Where Kids Go


We were at this event with some friends, one of whom brought kids. That’s all right. The odd thing is the kids vanished now and then, but came back later. Where did they go? I don’t know. I’m inclined to suppose that any kids not being observed are off doing what kids do at that age. I believe this to be “climbing trees” or “having impossibly complicated adventures to explain why they returned from the gumball machine you watched them walk to and from with neither a gumball nor the quarter you gave them to buy one” or maybe “gathering alarmingly huge piles of yellow dandelions to tie into knots and drop on the table. I mean, we’re in the middle of the Tri-County Expo Center. We’re inside Meeting Halls C-through-E. There’s like a twenty-foot patch of lawn outside the far side of the complex, in the middle of forty acres of parking lot. Where are you even finding dandelions? How are you doing this? How?”.

My figuring is the kids eventually come back if you leave them alone, although crying, and passing every cold going around North and South America to you. My love tells me that while kids vanished like that when our, Generation X, cohort was raised parents don’t do things like that anymore. I don’t see why they don’t. It isn’t like before our generation was eight we were all dragged off by binturongs to their bintur-lairs to become the victims of unspeakable acts of giant Southeast-Asian-civet-ness. Or buried under a mountain of pine cones.

Although, come to think of it, our generation cohort is a small one. There’s about 960 people in Generation X. There are more living former members of the United States Congress than there are Generation Xers. This is much smaller than the Baby Boomers, who numbered about 144,823,002,038 million all told. And it’s smaller than the Millennials, whose numbers are large but can’t be counted because the Baby Boomer and Generation X researchers can’t stand to talk to them long enough to count one. There’s got to be as many of them as there were Baby Boomers, though, based on IP address usage. Looking over the numbers now … my generation’s count is pretty low. Maybe most of our cohort was dragged off by binturongs etc etc while out dandelion-gathering. Well, you know whose fault that was? The Baby Boomers’.

We’re happy to blame the Baby Boomers. Everyone is. I’d say the Baby Boomers themselves started that, but their parents were blaming them before even the Baby Boomers were. And it’s a safe bet, too, like blaming something on “historical factors”. As if there were anything that weren’t a “historical factor”. They’re just this big, irresistible demographic target. Some Baby Boomers will defend their generation. They can point out how their generation saw transcendent artists like the Beatles, civil rights greats like Gloria Steinem and Dr Martin Luther King, inspirational heroes like the Apollo astronauts, or transformational political figures like Lyndon Johnson, not a single one of whom was a Baby Boomer. But the Baby Boomers were looking very hard and saw some or all of these figures, so that’s something. But for the most part, if you want to say something bad about a generation, say it about the Baby Boomers, and everybody will go along with you.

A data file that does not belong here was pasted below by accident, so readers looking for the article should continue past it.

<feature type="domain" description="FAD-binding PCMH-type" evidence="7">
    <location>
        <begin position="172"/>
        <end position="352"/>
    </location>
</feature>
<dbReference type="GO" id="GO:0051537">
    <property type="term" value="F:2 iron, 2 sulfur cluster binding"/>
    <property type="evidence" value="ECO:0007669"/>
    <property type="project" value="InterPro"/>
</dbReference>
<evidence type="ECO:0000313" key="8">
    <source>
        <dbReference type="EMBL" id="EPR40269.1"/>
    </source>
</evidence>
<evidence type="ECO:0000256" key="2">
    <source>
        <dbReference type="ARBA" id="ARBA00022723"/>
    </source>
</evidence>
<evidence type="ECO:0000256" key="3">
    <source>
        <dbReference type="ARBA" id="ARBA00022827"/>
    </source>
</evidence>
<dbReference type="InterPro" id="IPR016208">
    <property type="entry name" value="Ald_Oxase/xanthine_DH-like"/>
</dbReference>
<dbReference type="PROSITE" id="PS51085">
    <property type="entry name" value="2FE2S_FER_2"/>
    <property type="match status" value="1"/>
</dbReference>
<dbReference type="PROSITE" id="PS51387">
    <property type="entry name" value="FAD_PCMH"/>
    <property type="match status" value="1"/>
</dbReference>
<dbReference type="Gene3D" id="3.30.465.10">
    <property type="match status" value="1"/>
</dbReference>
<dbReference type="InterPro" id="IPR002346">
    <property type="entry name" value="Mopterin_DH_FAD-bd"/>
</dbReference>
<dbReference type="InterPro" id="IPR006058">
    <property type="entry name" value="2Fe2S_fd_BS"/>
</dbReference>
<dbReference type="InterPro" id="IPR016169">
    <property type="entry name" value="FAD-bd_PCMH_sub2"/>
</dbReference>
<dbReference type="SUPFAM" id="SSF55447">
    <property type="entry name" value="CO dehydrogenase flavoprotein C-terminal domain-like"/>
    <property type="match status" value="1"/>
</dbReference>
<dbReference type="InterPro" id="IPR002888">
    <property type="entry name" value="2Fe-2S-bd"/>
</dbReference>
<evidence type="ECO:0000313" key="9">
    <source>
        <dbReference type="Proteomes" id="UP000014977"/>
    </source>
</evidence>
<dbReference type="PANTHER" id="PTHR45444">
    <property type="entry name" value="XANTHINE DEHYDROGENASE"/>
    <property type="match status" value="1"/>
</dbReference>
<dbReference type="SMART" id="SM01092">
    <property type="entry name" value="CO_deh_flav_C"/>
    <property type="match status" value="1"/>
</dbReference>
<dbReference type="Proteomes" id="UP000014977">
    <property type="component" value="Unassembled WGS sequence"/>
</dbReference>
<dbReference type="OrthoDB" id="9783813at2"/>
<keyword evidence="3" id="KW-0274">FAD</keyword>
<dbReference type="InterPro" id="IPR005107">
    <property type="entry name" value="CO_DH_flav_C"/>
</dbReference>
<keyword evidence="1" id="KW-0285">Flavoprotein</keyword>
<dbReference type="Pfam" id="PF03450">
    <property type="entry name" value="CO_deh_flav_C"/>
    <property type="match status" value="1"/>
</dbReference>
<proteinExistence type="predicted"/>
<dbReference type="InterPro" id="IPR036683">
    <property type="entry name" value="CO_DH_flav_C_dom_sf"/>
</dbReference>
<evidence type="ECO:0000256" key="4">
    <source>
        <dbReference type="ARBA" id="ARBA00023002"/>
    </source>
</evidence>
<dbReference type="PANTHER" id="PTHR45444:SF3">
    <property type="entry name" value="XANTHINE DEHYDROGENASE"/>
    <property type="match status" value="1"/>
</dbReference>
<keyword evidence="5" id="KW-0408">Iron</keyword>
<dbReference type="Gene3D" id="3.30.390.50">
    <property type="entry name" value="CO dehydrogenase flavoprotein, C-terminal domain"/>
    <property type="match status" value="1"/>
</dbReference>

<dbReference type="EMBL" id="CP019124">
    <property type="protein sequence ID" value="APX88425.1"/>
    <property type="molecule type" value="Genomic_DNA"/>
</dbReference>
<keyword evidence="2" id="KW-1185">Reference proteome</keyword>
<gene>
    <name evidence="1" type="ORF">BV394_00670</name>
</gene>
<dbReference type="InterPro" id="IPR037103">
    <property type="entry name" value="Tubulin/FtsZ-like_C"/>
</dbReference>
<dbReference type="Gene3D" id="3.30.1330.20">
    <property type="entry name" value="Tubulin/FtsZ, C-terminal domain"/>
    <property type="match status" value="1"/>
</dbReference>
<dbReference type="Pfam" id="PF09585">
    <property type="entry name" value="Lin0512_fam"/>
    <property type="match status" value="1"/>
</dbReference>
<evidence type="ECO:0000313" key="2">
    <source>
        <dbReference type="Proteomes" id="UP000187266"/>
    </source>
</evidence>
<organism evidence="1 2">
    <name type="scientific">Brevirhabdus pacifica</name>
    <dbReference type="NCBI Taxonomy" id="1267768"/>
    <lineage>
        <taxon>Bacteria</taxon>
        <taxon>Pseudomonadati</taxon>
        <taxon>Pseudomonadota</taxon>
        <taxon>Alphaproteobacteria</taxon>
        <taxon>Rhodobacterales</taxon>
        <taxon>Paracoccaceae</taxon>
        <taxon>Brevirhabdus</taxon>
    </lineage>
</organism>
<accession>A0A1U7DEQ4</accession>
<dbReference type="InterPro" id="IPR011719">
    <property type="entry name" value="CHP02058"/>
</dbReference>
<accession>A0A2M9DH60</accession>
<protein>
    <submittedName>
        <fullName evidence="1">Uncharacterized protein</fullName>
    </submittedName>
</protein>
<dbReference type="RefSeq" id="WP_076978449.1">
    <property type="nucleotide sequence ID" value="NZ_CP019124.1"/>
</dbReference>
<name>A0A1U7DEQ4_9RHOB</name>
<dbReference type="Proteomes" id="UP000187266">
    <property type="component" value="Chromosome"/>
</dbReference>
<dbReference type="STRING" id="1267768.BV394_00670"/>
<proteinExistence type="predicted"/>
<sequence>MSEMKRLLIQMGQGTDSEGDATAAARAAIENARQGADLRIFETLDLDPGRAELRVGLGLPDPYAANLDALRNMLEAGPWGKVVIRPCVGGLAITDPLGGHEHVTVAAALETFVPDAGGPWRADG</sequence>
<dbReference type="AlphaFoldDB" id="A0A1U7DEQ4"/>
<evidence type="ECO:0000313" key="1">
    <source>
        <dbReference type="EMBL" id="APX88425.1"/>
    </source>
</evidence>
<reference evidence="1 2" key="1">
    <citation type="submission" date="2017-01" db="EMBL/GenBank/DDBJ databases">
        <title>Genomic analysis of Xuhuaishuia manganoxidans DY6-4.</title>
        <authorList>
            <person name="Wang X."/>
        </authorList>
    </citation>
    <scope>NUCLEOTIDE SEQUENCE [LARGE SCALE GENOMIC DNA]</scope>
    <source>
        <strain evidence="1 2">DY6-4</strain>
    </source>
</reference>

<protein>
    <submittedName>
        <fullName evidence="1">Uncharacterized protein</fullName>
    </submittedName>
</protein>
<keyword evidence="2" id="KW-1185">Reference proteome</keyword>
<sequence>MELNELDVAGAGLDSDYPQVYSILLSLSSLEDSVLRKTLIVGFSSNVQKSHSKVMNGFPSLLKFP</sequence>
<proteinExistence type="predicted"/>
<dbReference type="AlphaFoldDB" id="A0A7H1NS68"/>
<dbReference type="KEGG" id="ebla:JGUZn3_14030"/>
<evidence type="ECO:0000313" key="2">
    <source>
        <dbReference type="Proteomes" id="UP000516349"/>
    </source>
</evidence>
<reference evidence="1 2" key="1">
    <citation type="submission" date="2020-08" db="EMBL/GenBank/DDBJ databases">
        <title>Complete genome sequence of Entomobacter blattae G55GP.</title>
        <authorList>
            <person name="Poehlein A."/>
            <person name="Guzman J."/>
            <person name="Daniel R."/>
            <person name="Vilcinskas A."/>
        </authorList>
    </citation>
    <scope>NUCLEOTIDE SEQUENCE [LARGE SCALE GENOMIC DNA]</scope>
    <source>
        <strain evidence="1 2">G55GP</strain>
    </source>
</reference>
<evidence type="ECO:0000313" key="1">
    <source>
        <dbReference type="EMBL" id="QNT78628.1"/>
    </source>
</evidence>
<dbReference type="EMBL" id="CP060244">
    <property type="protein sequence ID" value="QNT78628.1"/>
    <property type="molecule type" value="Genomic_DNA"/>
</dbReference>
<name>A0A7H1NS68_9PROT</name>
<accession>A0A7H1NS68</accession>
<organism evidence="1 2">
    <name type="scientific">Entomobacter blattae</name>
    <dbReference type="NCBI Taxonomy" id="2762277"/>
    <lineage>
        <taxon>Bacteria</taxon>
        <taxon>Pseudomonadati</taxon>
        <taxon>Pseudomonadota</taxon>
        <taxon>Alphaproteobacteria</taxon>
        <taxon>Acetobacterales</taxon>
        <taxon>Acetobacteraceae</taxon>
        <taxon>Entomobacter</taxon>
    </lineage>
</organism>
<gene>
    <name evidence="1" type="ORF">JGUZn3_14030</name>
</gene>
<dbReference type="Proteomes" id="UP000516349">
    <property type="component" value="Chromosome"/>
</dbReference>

It’s hating on the Millennials that takes some explaining. For the most part the only thing they’ve done that’s really awful is not put their cell phones away. I’m not saying that isn’t bad. But when you compare it to, like, the time in 1983 when the Baby Boomers laughed Manimal and Automan off the air despite their being the coolest TV shows ever, the cell phone business is nothing.

My hypothesis is that we Generation Xers hate on Millennials because of water pistols. When we were kids, water pistols were water pistols: small, hand-sized things made of translucent yet kind of pink plastic. You filled them with water, then got ready to shoot someone, and then the stopper in the back fell out and most of the reservoir spilled on your wrist. Then you pulled the trigger and the rest dribbled down your finger. Your target remained the dryest thing to have ever existed, what with being outside the maximum six-inch range anyway. Millennials have real water guns. They’re capable of holding enough water to douse the Great Fire Of New York, 1835, each. And they can spray them far enough to threaten Panama Canal shipping all the way from Grand Rapids, Michigan. And if that weren’t enough some of the soakers are made to look like dinosaurs even though there’s no way they can tastefully shoot a fluid stream like that.

I’m not saying the Generation X/Millennials thing is entirely caused by envy. For one thing, who invented water pistols that actually work? Baby Boomers. For another, my generation can actually afford to buy them. The only Millennials who’ve been hired are there so Baby Boomers would have someone to call the worst. They tried sticking Generation X with that label two decades ago, you know. But there were too few of us, and we were too hard to find, up in the trees, gathering dandelions, and talking over intergenerational politics with the binturongs.

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Author: Joseph Nebus

I was born 198 years to the day after Johnny Appleseed. The differences between us do not end there.

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